Personally, I rather like the look with the rings. They give a casual appearance and lend a sense of history to the material. If there's no rust, you can use a few coats of clear polyurethane to seal the surface. Wax will work too but you should re-wax it periodically. As for cleaning the rings, have you tried windex or solvents?

BrianJewett (author)  KristinK22 months ago
I don't have any experience with the paste wax on a high wear surface like a countertop but I wouldn't use it for that myself. If you do it should probably be relaxed periodically. (2-4 times a year?) I also don't think you should trust it with hot pans etc. I've been using the bathroom counters I featured here for 4 years now. I did have a careless house guest that left items sitting in wet soapy water on the guest bath counter top for a week and that penetrated the surface and started some rust. In our bathroom however, where we're more careful, the surface has performed flawlessly so far. Soap is deadly for almost all coatings, even the baked epoxy coatings used to refinish tubs and sinks.

Once you have rust rings started on raw steel you'll never remove the evidence without sanding the original surface off. You can remove the rust with naval jelly, but you'd still see pitting or scaring where the rust was. The rust remover might also change the original surface. You might consider leaving or even enhancing the rings and considering them as "history" or patina that makes the material more interesting or even tells a story or records an event.
Nooblet2 months ago

I used steel
wool to clean rusted steel and the Penetrol... I wiped it on with a cotton
cloth. I love the look how it is. I'm going to use it as a desktop – so it will
need to be more durable. This is my third try on getting the finish I want.
When I used polyurethane it came out too dark and shiny. Tried matte
polyurethane and it was streaky and cloudy. Has anyone tried a wax?

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BrianJewett (author)  Nooblet2 months ago

You can use the wax on bare metal if it's clean & smooth but if it's pitted, you won't be able to buff the wax smooth in the low spots and you'll have the white residue showing. I don't think wax would be good over the penetrol. If you like the look with the penetrol, adding polyurethane top coats won't darken the surface any further. I'd use the spray on a nice flat surface like this. The brush on always leaves some visible brush marks.Try a flat or a satin on the back to see how you like the finish then put down at least 3 coats, more if you have the time and patience. Desks get a fair amount of abuse.

JMZ0074 months ago

it looks like Penetrol is exactly what I need to lock in some rusted metal I want to use in a project. The only problem is, I can't buy it in California. I can't get anyone to ship it to me either. I can get the non-oil-based replacement, Flotrol. However, I don't know if this will work the same. Does it? Is there anything else I can use in California that will produce similar results?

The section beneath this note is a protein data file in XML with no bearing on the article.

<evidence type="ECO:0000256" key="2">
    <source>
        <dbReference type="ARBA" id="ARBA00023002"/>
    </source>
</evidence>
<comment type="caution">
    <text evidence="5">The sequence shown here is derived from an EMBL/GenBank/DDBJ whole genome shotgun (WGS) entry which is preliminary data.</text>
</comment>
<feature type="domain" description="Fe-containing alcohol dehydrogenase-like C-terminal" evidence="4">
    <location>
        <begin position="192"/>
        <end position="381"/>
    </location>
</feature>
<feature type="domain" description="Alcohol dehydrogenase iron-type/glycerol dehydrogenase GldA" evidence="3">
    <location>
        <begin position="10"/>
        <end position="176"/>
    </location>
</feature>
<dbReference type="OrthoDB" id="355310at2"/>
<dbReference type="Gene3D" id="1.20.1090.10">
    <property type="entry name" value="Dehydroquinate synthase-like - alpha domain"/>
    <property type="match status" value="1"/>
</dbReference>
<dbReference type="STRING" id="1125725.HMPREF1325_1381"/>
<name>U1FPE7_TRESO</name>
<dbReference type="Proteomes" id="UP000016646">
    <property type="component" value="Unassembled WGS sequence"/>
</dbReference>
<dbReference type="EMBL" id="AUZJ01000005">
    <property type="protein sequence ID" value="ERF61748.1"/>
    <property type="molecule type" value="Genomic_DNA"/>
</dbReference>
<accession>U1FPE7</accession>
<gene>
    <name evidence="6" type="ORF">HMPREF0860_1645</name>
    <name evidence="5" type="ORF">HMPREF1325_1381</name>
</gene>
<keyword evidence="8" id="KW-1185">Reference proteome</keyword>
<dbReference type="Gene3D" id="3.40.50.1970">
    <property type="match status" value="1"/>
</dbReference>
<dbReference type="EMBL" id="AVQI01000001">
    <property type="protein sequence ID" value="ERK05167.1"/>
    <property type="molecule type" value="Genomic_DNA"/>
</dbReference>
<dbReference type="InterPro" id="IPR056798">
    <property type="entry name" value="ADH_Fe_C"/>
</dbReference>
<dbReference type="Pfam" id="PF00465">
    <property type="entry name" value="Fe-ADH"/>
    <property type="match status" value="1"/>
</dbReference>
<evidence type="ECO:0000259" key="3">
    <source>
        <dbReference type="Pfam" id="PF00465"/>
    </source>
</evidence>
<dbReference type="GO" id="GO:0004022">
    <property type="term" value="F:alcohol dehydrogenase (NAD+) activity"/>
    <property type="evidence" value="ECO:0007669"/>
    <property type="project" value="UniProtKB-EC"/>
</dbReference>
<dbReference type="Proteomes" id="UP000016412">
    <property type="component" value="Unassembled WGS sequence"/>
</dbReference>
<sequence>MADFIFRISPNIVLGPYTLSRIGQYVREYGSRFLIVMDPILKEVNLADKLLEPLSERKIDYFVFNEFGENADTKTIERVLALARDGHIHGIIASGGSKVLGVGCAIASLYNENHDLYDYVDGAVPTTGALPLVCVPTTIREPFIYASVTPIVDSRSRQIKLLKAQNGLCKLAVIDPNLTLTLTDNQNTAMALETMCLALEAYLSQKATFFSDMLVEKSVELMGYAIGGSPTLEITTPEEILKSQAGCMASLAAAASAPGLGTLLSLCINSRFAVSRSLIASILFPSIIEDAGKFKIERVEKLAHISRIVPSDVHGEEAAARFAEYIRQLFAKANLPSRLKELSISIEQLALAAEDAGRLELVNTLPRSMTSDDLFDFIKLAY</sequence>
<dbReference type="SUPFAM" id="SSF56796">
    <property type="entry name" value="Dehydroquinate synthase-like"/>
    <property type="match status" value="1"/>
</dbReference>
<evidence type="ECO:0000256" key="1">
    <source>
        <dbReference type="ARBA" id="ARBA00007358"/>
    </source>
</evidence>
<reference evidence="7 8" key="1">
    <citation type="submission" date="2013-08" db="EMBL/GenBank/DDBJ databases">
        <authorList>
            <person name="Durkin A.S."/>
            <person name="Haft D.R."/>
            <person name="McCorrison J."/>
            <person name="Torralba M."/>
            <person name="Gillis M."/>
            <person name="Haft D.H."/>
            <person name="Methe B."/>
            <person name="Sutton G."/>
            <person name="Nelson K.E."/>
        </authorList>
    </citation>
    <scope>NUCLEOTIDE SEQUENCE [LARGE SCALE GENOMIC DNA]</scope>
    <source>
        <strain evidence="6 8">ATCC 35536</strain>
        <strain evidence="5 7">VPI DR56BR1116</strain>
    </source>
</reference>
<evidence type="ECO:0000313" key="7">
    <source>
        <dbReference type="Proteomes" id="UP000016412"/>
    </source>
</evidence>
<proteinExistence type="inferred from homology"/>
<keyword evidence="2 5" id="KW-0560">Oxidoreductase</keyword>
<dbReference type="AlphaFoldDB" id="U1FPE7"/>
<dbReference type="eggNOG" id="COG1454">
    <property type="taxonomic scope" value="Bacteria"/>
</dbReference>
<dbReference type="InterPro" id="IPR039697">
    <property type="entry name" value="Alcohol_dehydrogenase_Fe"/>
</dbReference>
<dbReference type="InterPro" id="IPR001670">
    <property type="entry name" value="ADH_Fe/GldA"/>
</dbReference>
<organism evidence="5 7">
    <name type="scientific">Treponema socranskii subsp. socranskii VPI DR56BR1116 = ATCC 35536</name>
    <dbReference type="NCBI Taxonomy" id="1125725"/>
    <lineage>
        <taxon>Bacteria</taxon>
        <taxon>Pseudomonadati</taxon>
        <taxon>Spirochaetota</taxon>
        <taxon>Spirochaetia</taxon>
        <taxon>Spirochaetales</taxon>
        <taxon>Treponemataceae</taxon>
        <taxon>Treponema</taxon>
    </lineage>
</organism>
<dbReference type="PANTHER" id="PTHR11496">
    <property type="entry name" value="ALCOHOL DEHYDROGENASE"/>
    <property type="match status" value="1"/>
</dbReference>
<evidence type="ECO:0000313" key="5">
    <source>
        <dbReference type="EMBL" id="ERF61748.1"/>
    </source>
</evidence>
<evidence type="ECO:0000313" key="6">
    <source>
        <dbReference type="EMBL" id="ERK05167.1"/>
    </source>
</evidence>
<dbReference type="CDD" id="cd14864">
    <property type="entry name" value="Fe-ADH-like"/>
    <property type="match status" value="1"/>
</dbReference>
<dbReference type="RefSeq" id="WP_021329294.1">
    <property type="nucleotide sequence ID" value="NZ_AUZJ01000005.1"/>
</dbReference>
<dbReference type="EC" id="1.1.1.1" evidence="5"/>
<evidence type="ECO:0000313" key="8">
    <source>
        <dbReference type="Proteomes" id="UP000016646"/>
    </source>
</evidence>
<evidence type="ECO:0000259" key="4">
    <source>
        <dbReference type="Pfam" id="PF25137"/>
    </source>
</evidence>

BrianJewett (author)  JMZ0073 months ago
Thanks, I have learned the hard way to always read between the lines and to pay attention also to what is NOT said. It's easy to read what I want to hear if I'm not careful.

The Flotrol is made by the same company 'Flood' and is the same product in that as Penetrol is for oil-based, Flotrol is for latex-based paint. BUT if you're just using it as a clear top coat (not over any paint) I bet it would work the same. Here is a link to the product description, but of course what BrianJewett(author)'s Instructable is about is how to use it 'off-label'. I'm going to try the Flotrol too, because it is a lot cheaper than its cousin ;-) I hope this helped a little.

http://www.flood.com/paint-additive-solutions

BrianJewett (author)  bettina-sisr3 months ago
Do you know if Flotrol is a rust inhibitor like Penetrol? The primary function of Penetrol is really to be a leveling agent in paint, making it "flow" better to remove brush marks. If you want to use it like I do in this ible, it needs to be more than a leveling agent, it needs to penetrate and stop the rust.
I am far from being an expert :-) but from what more I have read from my prior post, it is to be considered the 'same' as Penetrol when it come to extended the life of paint only. It does not seem to be a rust inhibitor, so other than using as an additive to latex paint (& water based paints) I don't think it would work the same as Penetrol. The site says it makes latex and other water based paints behave like oil paints. I guess this is an experiment in the making...thanks for keepin' me on my toes!

bettina-sisr: Thanks for the response. Please let me know how Flotrol works if you try it. I'll do the same.

BrianJewett (author)  JMZ0074 months ago